9. A wind generator, comprising: a tower supporting a drive train with a rotor; at least one blade extending radially from the rotor; means, arranged upstream from a trailing edge of the blade, for sensing an airflow characteristic near a surface of the blade; means, arranged downstream from the sensing means, for adjusting the airflow in response to the sensed characteristic; and means for regulating the adjusting means in response to a signal from the sensing means.

10. The wind generator recited in claim 9, wherein the sensing means comprises a pressure sensor.

11. The wind generator recited in claim 9, wherein the adjusting means comprises a piezoelectric strip for changing a shape of the blade.

12. The wind generator recited in claim 10, wherein the adjusting means comprises a piezoelectric strip for changing a shape of the blade.

13. A method of reducing noise from a wind turbine blade, comprising: sensing an airflow characteristic at location near a surface of the blade upstream from a trailing edge of the blade; and actuating a portion of the blade downstream from the sensing location in response to the sense airflow characteristic.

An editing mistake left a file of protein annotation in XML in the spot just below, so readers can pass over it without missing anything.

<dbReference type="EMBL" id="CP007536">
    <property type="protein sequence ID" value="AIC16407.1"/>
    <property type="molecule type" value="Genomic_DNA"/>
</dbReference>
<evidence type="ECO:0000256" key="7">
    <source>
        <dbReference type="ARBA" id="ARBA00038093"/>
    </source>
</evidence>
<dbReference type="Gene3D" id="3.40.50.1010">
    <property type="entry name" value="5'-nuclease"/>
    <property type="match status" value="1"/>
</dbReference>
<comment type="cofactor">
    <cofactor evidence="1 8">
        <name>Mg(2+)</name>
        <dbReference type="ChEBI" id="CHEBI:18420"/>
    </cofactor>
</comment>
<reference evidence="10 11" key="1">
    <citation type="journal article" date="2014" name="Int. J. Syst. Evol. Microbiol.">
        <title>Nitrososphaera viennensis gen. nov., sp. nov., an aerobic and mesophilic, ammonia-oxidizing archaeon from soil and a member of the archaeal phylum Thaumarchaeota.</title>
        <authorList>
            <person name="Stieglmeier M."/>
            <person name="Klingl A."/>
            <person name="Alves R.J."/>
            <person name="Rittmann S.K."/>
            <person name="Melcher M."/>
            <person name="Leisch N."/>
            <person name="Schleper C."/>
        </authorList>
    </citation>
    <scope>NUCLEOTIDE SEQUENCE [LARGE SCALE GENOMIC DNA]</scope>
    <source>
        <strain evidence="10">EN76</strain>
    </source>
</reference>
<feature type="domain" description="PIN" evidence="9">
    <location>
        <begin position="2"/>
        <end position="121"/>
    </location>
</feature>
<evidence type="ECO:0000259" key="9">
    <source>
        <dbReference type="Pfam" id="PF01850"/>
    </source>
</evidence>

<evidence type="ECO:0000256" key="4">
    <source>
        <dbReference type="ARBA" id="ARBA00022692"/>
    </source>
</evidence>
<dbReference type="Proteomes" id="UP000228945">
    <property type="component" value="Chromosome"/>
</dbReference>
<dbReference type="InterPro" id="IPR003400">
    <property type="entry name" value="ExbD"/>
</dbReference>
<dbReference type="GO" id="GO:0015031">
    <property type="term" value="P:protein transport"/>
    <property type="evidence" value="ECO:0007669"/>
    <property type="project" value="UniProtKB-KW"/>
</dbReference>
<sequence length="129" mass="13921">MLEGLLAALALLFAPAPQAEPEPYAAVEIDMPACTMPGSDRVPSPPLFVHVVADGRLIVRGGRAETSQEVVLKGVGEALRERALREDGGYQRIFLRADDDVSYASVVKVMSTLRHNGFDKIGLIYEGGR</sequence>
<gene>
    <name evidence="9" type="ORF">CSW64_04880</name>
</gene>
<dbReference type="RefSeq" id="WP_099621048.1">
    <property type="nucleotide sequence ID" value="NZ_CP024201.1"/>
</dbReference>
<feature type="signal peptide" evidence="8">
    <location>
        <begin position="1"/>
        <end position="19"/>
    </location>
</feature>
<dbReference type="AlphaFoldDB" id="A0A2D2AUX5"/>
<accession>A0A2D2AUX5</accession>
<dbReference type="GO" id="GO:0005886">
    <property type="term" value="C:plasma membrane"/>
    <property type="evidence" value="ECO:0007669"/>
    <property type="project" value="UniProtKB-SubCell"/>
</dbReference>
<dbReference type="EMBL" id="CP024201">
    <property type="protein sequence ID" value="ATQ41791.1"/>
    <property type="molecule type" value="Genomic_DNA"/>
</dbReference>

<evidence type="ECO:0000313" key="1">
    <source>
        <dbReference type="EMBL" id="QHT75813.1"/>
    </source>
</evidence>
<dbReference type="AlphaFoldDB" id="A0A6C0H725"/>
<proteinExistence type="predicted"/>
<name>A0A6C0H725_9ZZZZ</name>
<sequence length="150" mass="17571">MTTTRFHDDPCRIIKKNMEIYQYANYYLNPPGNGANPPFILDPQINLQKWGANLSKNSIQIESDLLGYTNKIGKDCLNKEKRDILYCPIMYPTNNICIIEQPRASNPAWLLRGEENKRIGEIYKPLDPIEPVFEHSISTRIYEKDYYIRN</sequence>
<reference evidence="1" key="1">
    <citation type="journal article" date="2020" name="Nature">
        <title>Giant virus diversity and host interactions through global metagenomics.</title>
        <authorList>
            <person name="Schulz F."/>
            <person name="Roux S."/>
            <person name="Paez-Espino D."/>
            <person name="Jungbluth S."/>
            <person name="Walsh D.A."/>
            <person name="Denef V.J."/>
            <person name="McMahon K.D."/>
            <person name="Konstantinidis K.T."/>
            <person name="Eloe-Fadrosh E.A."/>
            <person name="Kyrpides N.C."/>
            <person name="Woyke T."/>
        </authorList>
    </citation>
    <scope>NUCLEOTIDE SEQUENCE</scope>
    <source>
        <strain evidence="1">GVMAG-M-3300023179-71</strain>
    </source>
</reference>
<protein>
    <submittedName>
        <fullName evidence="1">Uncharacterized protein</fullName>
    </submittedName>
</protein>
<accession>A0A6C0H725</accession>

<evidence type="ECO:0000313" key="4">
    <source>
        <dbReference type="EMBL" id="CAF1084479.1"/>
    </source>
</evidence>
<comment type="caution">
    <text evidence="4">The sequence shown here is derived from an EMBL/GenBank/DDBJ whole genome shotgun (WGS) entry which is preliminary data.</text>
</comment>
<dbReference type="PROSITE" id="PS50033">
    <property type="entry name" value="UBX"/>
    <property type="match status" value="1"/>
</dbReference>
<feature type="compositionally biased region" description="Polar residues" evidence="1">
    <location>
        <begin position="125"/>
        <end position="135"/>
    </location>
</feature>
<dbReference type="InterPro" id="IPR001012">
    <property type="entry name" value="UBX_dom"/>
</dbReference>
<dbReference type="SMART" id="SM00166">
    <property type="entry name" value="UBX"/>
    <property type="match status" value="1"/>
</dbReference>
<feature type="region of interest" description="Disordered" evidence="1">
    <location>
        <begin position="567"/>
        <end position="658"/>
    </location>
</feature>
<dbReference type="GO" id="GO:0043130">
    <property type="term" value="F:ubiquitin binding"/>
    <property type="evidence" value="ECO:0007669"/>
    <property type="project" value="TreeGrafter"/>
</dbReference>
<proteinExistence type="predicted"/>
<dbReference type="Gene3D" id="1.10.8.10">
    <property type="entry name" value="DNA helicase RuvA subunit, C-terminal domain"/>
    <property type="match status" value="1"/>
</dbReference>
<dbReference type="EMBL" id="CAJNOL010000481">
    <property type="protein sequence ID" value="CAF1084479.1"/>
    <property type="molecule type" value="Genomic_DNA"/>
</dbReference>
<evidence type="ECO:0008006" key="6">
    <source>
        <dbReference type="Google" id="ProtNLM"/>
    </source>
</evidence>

14. The method recited in claim 13, wherein the airflow characteristic is pressure.

15. The method recited in claim 13, further comprising controlling the actuating step in response to the sensed airflow characteristic.

16. The method recited in claim 14, further comprising controlling the actuating step in response to the sensed airflow characteristic.

17. The method recited in claim 15, further comprising controlling the actuating step in response to the sensed airflow characteristic.

18. The wind turbine blade recited in claim 1, wherein the actuator comprises a plasma generator.

19. The wind turbine blade recited in claim 10, wherein the actuator comprises a plasma generator.